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More than 50,000 books, films and songs are now in the public domain

Jan. 1st didn't just mark the start of the new year; it was also the first so-called Public Domain Day in more than two decades, meaning that several works of literature from 1923 are now free from copyright for anyone who wants to use them.


More than 50,000 books, films and musical compositions are now officially in the public domain and can be published or adapted without permission from the copyright holder, according to the U.S. Copyright Office.


The copyrights on the works were originally slated to expire in 1999, but the U.S. Congress thwarted that with the Sonny Bono Copyright Term Extension Act, passed in 1998. Named after the late entertainer and congressman, the act, which was lobbied for heavily by the Walt Disney Co., added 20 years to the copyrights of works published before 1978.


Duke Law School's Center for the Study of the Public Domain has a partial list of works that are now copyright-free. It includes some big names: Agatha Christie's "The Murder on the Links," P.G. Wodehouse's "The Inimitable Jeeves" and Virginia Woolf's "Jacob's Room" are now officially in the public domain.


Also included is Robert Frost's "New Hampshire," a poetry collection that includes one of his most famous poems, "Stopping by Woods on a Snowy Evening." Other authors with works now in the public domain are Edgar Rice Burroughs, Aldous Huxley, Winston Churchill and Edith Wharton.


Films and works of music are also affected by the copyright expiration, most notably Cecil B. DeMille's movie "The Ten Commandments" and Frank Silver and Irving Cohn's song "Yes! We Have No Bananas."


For literary fans interested in getting their hands on some new public-domain works, Motherboard has a list of websites where the books can be downloaded, including the Literature Network and Authorama.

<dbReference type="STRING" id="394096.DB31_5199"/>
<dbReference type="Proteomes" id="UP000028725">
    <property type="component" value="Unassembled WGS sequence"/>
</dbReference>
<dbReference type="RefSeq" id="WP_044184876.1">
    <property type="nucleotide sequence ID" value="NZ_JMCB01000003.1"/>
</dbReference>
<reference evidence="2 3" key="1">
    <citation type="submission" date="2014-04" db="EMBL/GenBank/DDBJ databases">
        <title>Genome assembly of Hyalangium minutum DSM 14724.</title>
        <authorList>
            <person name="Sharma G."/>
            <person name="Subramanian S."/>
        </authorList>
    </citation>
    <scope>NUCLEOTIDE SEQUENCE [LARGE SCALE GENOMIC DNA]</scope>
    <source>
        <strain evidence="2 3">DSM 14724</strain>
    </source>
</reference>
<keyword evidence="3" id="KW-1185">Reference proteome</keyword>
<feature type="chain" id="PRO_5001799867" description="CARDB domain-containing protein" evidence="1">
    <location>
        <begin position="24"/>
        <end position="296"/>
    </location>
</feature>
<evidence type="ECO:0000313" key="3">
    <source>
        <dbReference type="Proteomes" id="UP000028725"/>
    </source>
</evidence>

Source: https://www.latimes.com/books/la-et-jc-public-domain-additions-2019-20190103-story.html

Los Angeles Times By MICHAEL SCHAUB JAN 03, 2019

The Walter Awards - Have you heard?

About the Walter Awards


The Walter Dean Myers Award for Outstanding Children’s Literature, also known as “The Walter,” celebrates the legacy of author Walter Dean Myers (1937-2014). Myers served as the third National Ambassador for Young People’s Literature (2012-2013), authored over a hundred titles, and won countless awards, including two Newbery Honors, five Coretta Scott King Awards, the first-ever Michael L. Printz Award for Excellence in Young Adult Literature, and was a three-time National Book Award finalist. Throughout his prolific, lauded career, Myers was a life-long champion of diversity in children’s and young adult books.


Inaugurated in 2016, the annual Walter Dean Myers Awards for Outstanding Children's Literature recognize diverse authors (or co-authors) whose works feature diverse main characters and address diversity in a meaningful way. Two to four Honor Books are also named annually. We Need Diverse Books defines “diverse” to be one or more of the following: a person of color, Native American, LGBTQIA, a person with a disability, and/or a member of a marginalized religious or cultural minority in the United States.